At a time when most other denominations are losing members, the Seventh-day Adventist Church is growing rapidly.
During the past half-century, its U.S. membership has more than tripled, from 311,539 in 1959 to 1,043,606 in 2009.
Worldwide, there are now an estimated 16 million Adventists.
G. Alexander Bryant, Secretary secretary of the church’s North American Division, headquartered in Silver Spring, Md., says evangelism has sparked substantial gains in the United States and around the globe.
“One of the distinctive [beliefs] that we have is the conviction that Jesus Christ is coming soon and that the world as we know it will not continue,” Bryant said. “So that gives us some sense of urgency.”
Ryan Long, pastor of Bonnerdale Seventh-day Adventist Church in Hot Spring County, agrees.
“We want to see people in the kingdom of heaven when Jesus comes again, so we put a lot of time and effort and energy into making that a reality,” Long said.
The word Adventist refers to the Second Coming (or Advent) of Jesus Christ.
The roots of Adventism lie in the mid-nineteenth.
A Baptist preacher from New York named William Miller, attempting to decipher biblical prophecies, declared that the Second Coming would occur at some point in 1843 or 1844 — and thousands believed him.
When the deadline passed without incident, many of Miller’s followers abandoned the movement. But others who lived through “The Great Disappointment” remained convinced that the Second Advent was imminent.
They kept searching the Scriptures for signs of the end times.
Eventually, some of these Adventists rejected Sunday worship, viewing it as unbiblical.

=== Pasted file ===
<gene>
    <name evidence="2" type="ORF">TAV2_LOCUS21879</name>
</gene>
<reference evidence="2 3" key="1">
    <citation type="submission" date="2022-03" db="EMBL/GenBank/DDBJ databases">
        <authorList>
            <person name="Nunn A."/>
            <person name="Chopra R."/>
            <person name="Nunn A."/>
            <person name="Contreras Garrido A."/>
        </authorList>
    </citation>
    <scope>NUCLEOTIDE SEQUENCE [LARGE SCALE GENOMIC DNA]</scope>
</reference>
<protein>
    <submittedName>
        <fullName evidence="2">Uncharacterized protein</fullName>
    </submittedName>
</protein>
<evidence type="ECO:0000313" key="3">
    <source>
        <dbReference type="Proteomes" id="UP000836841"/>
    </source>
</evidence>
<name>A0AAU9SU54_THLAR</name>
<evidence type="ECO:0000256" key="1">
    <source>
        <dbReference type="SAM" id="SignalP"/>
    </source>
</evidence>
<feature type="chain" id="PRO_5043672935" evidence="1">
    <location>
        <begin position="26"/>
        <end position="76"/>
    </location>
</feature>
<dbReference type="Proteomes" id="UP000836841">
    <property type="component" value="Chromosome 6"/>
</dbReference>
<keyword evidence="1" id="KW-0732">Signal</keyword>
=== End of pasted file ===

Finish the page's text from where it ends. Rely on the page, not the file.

Instead, they hallowed the Seventh Day — the Jewish Sabbath — from sundown on Friday to sundown on Saturday.
Viewing other Christian denominations as apostate, Seventh-day Adventists consider themselves the Lord’s faithful end-time remnant.
In 1863, the modern Seventh-day Adventist Church was created in Battle Creek, Mich. Initially, it claimed 125 congregations and 3,500 members.
The denomination’s current statement of fundamental beliefs highlights the importance of honoring the Sabbath and keeping it holy: “The fourth commandment of God’’s unchangeable law requires the observance of this seventh-day Sabbath as the day of rest, worship, and ministry in harmony with the teaching and practice of Jesus, the Lord of the Sabbath.”
Like many other Christian bodies religions, Adventists teach that the Bible is God’s divinely inspired “infallible revelation” to humanity.
But Adventists also revere the writings of Ellen G. White, a woman they view as a latter-day prophetess, who lived from 1827 to 1915 and wrote extensively about Adventism. “As the Lord’s messenger, her writings are a continuing and authoritative source of truth which provide for the church comfort, guidance, instruction, and correction,” the statement of fundamental beliefs declares.
White urged Adventists to give up coffee, tea, tobacco, alcohol and meat — particularly meats (such as pork and shellfish) which were condemned in the Old Testament.
Today, many Adventists are vegetarians.
“We feel we have a responsibility and obligation to take care of our bodies, the temple of God, as best we can,” Bryant said. “We have a very strong emphasis on health and living a healthy life, diet, exercise [and] rest.”
Adventists also have an extensive private school network and a medical system with hospitals across the United States and around the world.
By feeding the homeless, caring for the sick and ministering to the poor, Adventists look for “ways to help other people to see the love of Christ,” Bryant said.